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New Zealand’s largest collection of Chinese artefacts is now available for the public to view in its entirety for the first time.

A website (http://www.rewialleyart.nz) documenting and describing the 1,378 objects in the Rewi Alley Collection at Canterbury Museum has been developed by researchers in the first stage of a three-year Marsden-funded project.

Dr Richard Bullen (University of Canterbury and Canterbury Museum Research Fellow) and Associate Professor James Beattie (University of Waikato) are investigating the scope of the Alley Collection, why and how it developed and whether the gifting and display of artefacts encouraged favourable perceptions of a ‘New China’ in New Zealand during the Cold War.

Springfield-born Alley visited China in 1927 out of curiosity. He stayed for the rest of his life, only occasionally returning to New Zealand. He donated his first objects to Canterbury Museum in 1932. In 1956 then Canterbury Museum Director Roger Duff visited China and brought back a large collection from Alley. Alley brought more objects during trips to New Zealand in the 1960s and 1970s but more often relied on an extensive social network of New Zealanders visiting China to deliver objects to Duff on their return home.

Dr Bullen says, “The website brings together, in one publicly accessible place, a unique collection spanning 5,000 years of Chinese art and culture. Many of the objects are very old and very rare and we’ve discovered some surprises, for example a painting by important twentieth century Chinese painter Li Keran.”

Associate Professor Beattie says, “The Alley Collection came together with the approval of the Chinese Government in a very early example of Communist China’s use of art for cultural diplomacy and as a way to favourably present ‘New China’ to the West. Alley’s connection to the highest levels of China’s communist leadership, including Chairman Mao, was clearly instrumental in making this happen at a time when there were no diplomatic relations between China and New Zealand.“

Canterbury Museum Director Anthony Wright adds, “This is a great collaborative research project which is making a significant contribution to our own knowledge and understanding of the collection and the fascinating story behind it. Museum visitors can see a number of the artefacts in our Asian Arts Gallery and we’re looking forward to adding images and information to our own public website in the near future.”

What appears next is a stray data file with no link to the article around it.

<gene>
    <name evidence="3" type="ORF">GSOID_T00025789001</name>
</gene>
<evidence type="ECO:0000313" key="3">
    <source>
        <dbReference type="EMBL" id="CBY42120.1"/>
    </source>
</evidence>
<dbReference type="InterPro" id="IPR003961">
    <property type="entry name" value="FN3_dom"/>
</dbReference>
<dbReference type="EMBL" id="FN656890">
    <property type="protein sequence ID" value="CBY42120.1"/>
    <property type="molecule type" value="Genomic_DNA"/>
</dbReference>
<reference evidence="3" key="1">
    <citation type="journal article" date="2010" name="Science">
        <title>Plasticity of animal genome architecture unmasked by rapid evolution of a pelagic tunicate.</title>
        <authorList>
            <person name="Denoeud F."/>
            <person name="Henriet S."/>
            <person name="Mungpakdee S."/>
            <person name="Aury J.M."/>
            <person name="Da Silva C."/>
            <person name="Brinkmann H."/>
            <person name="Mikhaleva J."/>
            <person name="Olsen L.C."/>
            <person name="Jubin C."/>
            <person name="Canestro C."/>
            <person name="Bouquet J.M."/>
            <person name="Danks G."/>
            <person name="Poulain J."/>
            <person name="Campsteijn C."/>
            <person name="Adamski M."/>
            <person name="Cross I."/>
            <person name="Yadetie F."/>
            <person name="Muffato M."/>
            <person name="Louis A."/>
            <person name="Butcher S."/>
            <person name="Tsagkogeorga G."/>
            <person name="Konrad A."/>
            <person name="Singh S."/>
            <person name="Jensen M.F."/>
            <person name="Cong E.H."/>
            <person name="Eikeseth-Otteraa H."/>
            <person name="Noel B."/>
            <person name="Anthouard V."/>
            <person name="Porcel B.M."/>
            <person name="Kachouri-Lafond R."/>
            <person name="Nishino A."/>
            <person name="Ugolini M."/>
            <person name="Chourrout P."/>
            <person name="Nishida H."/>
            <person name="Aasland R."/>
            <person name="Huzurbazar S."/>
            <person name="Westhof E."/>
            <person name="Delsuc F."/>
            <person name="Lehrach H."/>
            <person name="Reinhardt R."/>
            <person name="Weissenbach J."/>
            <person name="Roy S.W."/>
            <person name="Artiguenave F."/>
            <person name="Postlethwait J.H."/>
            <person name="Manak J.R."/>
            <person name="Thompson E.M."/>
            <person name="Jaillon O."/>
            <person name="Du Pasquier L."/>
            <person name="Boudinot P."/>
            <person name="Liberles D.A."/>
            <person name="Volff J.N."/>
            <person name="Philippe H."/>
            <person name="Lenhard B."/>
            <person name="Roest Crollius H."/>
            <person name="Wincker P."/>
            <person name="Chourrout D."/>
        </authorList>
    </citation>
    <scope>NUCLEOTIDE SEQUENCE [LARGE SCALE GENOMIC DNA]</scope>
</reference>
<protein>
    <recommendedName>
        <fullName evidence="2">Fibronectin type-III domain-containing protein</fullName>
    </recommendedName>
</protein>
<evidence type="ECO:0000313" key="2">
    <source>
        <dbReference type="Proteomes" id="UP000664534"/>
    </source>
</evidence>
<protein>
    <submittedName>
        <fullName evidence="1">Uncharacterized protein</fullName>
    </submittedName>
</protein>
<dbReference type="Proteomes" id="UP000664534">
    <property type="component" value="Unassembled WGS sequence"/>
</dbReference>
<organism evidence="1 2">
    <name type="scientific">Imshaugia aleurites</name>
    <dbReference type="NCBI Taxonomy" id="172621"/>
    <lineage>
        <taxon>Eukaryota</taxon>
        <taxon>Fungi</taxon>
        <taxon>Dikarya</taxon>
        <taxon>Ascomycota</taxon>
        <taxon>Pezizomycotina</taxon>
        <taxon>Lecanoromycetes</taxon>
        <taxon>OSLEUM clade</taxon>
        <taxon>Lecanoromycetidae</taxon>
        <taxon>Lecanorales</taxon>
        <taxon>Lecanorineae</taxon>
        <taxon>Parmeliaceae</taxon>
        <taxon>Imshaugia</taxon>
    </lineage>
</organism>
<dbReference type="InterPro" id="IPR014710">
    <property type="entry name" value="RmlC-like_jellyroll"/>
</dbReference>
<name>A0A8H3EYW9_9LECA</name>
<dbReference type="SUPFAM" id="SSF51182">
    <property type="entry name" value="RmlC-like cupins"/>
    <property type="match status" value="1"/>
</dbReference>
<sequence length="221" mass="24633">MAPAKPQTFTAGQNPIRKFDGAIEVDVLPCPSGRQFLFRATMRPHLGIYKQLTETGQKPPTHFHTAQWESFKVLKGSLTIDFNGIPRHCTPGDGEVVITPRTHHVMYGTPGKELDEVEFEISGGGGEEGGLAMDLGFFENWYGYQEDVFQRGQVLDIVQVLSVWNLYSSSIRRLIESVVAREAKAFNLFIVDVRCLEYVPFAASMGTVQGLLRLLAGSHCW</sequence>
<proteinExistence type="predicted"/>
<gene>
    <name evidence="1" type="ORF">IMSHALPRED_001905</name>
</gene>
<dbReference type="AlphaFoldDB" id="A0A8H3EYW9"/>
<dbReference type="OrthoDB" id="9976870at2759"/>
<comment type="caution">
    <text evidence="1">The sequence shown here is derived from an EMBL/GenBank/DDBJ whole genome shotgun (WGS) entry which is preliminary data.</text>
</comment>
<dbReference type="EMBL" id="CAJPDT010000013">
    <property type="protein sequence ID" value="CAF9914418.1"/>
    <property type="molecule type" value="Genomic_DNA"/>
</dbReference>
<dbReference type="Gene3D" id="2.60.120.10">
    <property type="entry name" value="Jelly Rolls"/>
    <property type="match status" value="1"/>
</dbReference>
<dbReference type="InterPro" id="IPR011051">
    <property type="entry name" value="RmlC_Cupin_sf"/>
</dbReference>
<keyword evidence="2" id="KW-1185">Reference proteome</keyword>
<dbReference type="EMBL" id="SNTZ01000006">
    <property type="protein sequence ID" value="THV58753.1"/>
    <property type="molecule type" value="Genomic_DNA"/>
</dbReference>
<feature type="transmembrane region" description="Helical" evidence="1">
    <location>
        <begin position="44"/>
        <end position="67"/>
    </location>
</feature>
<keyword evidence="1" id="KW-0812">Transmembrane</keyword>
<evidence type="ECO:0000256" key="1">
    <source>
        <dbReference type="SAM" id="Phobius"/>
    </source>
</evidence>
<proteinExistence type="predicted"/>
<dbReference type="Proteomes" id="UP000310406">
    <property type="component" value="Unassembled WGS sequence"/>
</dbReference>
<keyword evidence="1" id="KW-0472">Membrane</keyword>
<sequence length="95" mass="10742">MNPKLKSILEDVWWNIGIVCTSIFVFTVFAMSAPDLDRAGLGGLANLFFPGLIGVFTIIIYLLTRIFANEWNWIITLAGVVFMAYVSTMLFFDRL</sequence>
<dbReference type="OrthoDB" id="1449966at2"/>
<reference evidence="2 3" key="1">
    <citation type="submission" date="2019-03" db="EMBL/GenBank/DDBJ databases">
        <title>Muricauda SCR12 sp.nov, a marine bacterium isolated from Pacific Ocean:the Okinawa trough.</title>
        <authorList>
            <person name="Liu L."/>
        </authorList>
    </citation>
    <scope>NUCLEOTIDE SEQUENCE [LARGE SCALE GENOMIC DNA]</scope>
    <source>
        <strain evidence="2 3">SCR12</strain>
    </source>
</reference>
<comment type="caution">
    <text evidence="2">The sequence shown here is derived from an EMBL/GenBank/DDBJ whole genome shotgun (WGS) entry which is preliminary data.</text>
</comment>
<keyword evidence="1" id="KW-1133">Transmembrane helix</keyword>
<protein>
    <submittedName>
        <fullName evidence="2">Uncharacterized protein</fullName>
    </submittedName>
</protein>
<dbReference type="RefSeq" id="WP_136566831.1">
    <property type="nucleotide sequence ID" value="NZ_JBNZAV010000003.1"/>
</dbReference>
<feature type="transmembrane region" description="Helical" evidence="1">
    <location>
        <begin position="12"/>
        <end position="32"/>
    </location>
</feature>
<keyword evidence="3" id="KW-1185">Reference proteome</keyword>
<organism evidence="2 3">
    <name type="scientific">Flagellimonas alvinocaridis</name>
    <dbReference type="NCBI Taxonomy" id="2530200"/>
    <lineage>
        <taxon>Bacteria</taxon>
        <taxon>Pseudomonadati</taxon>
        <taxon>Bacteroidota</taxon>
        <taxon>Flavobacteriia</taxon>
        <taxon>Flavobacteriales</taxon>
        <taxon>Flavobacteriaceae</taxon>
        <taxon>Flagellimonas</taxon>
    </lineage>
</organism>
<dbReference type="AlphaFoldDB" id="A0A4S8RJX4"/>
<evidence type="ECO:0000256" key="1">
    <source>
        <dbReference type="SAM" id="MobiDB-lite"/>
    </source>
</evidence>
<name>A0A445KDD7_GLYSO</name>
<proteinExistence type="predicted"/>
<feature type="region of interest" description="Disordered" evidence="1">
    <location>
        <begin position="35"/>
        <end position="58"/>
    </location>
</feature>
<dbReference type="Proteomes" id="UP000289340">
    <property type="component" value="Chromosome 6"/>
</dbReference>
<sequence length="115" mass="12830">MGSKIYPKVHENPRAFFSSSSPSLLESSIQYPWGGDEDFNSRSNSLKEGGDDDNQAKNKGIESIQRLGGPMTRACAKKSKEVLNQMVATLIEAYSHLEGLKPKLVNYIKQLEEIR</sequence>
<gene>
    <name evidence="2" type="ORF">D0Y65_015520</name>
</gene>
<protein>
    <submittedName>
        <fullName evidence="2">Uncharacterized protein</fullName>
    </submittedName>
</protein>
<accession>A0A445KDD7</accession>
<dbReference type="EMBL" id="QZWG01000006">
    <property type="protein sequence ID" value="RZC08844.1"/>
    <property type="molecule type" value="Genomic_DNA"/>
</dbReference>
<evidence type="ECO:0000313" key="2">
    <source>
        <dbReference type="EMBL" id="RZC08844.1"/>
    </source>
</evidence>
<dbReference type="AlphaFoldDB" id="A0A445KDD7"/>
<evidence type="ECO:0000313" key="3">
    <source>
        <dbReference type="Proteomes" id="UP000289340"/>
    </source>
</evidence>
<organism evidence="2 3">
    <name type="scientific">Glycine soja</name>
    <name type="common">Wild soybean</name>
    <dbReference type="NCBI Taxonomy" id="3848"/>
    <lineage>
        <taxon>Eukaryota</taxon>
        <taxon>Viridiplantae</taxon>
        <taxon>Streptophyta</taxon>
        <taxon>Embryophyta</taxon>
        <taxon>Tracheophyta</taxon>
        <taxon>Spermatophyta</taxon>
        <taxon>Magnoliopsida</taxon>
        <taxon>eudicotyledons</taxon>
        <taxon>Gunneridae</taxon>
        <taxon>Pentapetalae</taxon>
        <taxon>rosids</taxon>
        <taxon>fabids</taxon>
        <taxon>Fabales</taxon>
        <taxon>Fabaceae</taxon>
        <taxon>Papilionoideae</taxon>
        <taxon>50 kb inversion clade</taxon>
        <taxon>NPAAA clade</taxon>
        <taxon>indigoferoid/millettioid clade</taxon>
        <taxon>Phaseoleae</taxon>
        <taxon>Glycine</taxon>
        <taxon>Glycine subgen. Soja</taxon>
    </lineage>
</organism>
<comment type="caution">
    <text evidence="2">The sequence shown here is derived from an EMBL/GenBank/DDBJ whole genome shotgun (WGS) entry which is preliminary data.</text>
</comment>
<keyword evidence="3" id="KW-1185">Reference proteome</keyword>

In 2015, Dr Bullen and Associate Professor Beattie travelled to Inner Mongolia and China to some of the sites where the collection was gathered and to visit the Shandan Museum built in the 1980s to house Alley’s remaining collection of 3,500 objects.

The website was launched in May at an international research symposium Museums, Art and Chinese Cultural Diplomacy in the Pacific at the University of Canterbury. Alongside the website, the $434,000 Marsden-grant project is planned to include an exhibition, articles, talks and a paper.

Collection Highlights
Highlights of the Rewi Alley Collection include neolithic objects discovered on the Shandan Bailie School farm where Alley was headmaster in the 1940s, Han Dynasty ceramics from the Gobi Desert, a superb collection of jade, belt buckles, snuff bottles and paintings by two important twentieth century Chinese artists. Alley and Duff saw ceramics as the best way to illustrate the length and sophistication of Chinese cultural history and attempted to have each phase of Chinese ceramic history represented in the collection. The Collection includes furniture from the Imperial Palace Museum in Beijing given for the 1958 opening of Canterbury Museum’s Hall of Oriental Art. The permanent Museum exhibition was the first of its kind by at least 20 years in Australasia, and early by world standards.

Press Release: Canterbury Museum